As inaccuracies and polarizing misinformation about abortion care continue to spread, it’s important that everyone from pregnant people to politicians and voters understand the truth about abortion care, how it’s performed, and the care provided to patients and families in conjunction with abortion.

Much of the misinformation related to abortion care is intended to demonize not only the procedure but also the people who provide and receive it. Abortion is health care that people seek for a variety of reasons based on their lives, health, and well-being and that clinicians provide for those same reasons. Spreading misinformation about necessary health care serves only to endanger those who need it and who provide it.

One such piece of misinformation is the idea of “abortions” being performed after delivery of a fetus. No such procedure exists. Obstetrician–gynecologists, just like physicians in any other field of medicine, are dedicated to protecting, preserving, and promoting the health of their patients. Read on for further information about abortion later in pregnancy and the value of perinatal palliative care.

What is abortion?

Abortion is a safe, evidence-based intervention that ends a pregnancy. Because abortion ends a pregnancy, it can only be performed during a pregnancy. Abortion cannot be performed after a pregnancy has ended.

The idea of abortion being performed after birth is sometimes used to stigmatize abortion care received later in pregnancy. Approximately 1% of all abortions are performed after 21 weeks; even fewer than 1% are performed in the third trimester. Abortions performed later in pregnancy are conducted for a number of reasons that are critical to protecting or improving the life and health of the pregnant person.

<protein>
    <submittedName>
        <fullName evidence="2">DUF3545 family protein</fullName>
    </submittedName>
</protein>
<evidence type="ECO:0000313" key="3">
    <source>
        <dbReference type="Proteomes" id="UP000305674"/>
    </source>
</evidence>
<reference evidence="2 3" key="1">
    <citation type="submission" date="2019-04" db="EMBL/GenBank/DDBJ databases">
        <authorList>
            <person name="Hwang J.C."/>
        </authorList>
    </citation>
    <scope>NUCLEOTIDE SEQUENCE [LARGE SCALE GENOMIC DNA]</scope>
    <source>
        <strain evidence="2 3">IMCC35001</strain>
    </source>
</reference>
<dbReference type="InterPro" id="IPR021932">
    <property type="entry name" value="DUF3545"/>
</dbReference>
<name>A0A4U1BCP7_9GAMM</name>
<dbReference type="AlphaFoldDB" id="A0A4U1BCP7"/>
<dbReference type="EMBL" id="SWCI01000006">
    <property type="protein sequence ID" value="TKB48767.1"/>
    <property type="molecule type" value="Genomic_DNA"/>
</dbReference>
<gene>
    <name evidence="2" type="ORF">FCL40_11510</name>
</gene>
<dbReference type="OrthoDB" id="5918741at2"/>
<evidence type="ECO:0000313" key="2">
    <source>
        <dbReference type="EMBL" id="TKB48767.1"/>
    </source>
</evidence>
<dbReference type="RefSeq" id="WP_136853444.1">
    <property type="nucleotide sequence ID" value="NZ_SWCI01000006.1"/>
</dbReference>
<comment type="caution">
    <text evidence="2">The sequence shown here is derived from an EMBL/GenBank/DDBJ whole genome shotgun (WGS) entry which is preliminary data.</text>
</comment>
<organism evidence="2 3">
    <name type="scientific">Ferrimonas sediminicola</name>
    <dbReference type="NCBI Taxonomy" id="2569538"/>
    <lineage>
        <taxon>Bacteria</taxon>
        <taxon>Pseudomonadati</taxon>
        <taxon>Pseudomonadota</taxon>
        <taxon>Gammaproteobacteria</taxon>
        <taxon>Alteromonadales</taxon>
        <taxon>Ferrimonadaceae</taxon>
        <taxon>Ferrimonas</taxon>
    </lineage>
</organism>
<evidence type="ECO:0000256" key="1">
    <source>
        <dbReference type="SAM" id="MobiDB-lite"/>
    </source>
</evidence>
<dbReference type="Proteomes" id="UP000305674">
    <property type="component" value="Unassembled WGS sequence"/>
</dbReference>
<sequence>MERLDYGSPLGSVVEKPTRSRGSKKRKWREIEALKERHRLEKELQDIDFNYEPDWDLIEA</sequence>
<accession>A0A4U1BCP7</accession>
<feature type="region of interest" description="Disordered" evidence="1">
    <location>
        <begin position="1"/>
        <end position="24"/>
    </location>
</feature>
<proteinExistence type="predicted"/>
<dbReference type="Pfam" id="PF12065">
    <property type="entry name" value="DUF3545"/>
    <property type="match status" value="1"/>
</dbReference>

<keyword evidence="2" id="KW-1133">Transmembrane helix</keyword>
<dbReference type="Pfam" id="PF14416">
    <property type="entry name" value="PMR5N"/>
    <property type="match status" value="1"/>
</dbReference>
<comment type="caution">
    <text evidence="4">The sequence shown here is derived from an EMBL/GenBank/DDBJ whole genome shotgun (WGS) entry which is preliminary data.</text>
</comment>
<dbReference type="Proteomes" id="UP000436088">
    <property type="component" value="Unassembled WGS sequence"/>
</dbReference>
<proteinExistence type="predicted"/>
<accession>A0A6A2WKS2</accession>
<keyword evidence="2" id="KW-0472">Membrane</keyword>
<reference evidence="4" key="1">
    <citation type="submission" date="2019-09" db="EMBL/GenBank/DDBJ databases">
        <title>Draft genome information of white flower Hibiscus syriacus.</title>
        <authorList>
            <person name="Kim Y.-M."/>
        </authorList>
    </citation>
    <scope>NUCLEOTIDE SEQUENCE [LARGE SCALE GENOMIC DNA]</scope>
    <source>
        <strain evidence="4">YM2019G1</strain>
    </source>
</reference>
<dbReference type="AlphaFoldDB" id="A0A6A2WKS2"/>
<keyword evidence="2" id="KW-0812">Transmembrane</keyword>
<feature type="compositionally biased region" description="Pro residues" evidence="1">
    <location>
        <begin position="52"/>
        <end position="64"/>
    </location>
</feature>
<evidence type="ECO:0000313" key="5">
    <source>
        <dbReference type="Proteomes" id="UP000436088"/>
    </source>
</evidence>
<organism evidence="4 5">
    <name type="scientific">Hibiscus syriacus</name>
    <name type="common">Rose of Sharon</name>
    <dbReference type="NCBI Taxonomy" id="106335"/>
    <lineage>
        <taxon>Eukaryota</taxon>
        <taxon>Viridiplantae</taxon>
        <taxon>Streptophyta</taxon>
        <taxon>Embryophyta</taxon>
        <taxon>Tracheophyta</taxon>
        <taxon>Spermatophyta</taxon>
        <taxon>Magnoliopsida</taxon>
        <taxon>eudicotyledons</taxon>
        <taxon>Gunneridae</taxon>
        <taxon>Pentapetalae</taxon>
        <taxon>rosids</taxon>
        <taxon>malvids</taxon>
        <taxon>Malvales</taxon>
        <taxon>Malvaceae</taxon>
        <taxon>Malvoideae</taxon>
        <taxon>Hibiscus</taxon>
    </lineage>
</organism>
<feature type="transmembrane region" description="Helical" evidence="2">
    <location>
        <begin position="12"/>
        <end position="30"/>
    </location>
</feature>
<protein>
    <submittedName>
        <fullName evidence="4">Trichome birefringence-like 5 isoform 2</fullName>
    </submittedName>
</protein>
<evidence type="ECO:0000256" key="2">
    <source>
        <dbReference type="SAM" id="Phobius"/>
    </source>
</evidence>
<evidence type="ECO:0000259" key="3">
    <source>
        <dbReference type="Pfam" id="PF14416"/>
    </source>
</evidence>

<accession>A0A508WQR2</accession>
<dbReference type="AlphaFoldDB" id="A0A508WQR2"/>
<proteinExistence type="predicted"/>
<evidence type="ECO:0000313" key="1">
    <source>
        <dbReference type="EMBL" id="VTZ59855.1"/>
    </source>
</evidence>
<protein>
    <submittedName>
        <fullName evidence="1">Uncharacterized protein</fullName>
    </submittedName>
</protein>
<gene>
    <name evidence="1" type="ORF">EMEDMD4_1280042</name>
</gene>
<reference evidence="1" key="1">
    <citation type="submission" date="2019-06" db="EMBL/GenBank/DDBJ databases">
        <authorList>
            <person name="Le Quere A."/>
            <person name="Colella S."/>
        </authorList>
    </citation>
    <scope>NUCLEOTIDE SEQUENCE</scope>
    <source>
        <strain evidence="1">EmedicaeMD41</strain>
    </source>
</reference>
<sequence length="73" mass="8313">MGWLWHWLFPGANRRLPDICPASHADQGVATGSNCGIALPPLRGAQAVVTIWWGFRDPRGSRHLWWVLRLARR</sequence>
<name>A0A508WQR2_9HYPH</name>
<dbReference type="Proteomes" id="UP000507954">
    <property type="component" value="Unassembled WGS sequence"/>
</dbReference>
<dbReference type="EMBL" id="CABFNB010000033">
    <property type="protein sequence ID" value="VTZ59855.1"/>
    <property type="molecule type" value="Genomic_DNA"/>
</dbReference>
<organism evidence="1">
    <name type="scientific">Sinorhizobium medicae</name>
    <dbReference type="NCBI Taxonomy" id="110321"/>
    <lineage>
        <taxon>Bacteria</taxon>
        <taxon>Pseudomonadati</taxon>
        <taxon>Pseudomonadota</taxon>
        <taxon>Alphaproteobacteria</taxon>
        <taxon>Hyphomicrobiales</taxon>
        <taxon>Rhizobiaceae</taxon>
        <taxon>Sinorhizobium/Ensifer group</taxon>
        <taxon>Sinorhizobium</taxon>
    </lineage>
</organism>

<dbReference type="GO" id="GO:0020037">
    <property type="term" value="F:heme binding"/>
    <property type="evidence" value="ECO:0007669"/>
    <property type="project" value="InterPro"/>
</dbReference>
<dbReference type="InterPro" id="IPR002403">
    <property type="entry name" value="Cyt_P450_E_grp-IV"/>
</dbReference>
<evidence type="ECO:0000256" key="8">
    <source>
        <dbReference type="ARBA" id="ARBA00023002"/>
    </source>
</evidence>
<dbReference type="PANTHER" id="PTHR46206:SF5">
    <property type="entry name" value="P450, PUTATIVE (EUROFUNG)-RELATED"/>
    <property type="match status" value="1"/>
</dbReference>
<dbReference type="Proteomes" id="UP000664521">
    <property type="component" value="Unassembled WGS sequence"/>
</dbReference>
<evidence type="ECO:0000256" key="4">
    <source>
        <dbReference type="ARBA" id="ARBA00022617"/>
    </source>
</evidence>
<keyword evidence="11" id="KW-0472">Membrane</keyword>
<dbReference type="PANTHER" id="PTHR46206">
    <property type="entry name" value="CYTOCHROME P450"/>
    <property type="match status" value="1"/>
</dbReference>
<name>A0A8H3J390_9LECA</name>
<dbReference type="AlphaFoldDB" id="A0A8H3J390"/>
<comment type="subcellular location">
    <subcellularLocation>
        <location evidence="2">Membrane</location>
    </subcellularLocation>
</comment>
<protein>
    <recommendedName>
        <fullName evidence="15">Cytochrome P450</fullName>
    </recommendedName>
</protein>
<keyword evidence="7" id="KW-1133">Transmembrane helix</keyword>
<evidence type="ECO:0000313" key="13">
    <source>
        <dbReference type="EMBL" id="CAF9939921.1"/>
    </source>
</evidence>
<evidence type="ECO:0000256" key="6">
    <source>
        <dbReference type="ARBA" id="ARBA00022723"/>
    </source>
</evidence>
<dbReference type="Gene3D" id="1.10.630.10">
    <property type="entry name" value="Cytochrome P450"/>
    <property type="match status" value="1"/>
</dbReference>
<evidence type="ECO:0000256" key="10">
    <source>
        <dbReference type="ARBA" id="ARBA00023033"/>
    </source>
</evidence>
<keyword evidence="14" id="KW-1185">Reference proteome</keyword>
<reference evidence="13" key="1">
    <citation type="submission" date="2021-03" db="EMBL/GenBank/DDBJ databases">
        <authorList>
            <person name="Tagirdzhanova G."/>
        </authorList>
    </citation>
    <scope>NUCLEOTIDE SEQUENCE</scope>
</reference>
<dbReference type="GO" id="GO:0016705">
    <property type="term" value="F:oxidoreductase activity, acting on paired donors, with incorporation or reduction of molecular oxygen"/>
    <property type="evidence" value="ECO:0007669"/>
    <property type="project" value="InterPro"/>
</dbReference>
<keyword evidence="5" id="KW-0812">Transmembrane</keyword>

What is perinatal palliative care?

Perinatal palliative care encompasses a coordinated care strategy that centers on maximizing quality of life and comfort for newborns who have life-limiting conditions in early infancy. The term “life-limiting” refers to fetal conditions that are lethal or that allow for little or no prospect of long-term survival outside the uterus without severe morbidity or extremely poor quality of life. Such life-limiting conditions are incurable and include congenital malformations, chromosomal abnormalities, prematurity, and critically low birth weight. Perinatal palliative care can be provided alongside life-prolonging treatment; however, patients may choose not to pursue life-prolonging treatments because they are invasive or complex or have uncertain outcomes and are not in line with patients’ values or priorities for their families.

When providing perinatal palliative care, obstetrician–gynecologists’ chief aim is to alleviate the newborn’s suffering and honor the values of the patients involved—namely, the newborn’s parent or parents. Ultimately, the parent or parents, in consultation with their physician, decide which course of perinatal palliative care to pursue.

At no point in the course of delivering a newborn with life-limiting conditions and subsequently providing palliative care does the obstetrician–gynecologist end the life of the newborn receiving palliative care.

What is infanticide?

Infanticide is the murder of an infant. Infanticide is not abortion care, and abortion care is not infanticide. Conflating abortion care with the murder of an infant serves only to stigmatize lifesaving health care, defame doctors who provide critical treatment, attack people who are already suffering the loss of a wanted pregnancy or facing serious illness, and further a politicized agenda that aims to restrict access to health care and erode people’s rights to bodily autonomy. Such allegations endanger the lives of people seeking health care and the physicians who provide that care.

Additional Reading

Facts Are Important: Understanding and Navigating Viability
Committee Opinion 786: Perinatal Palliative Care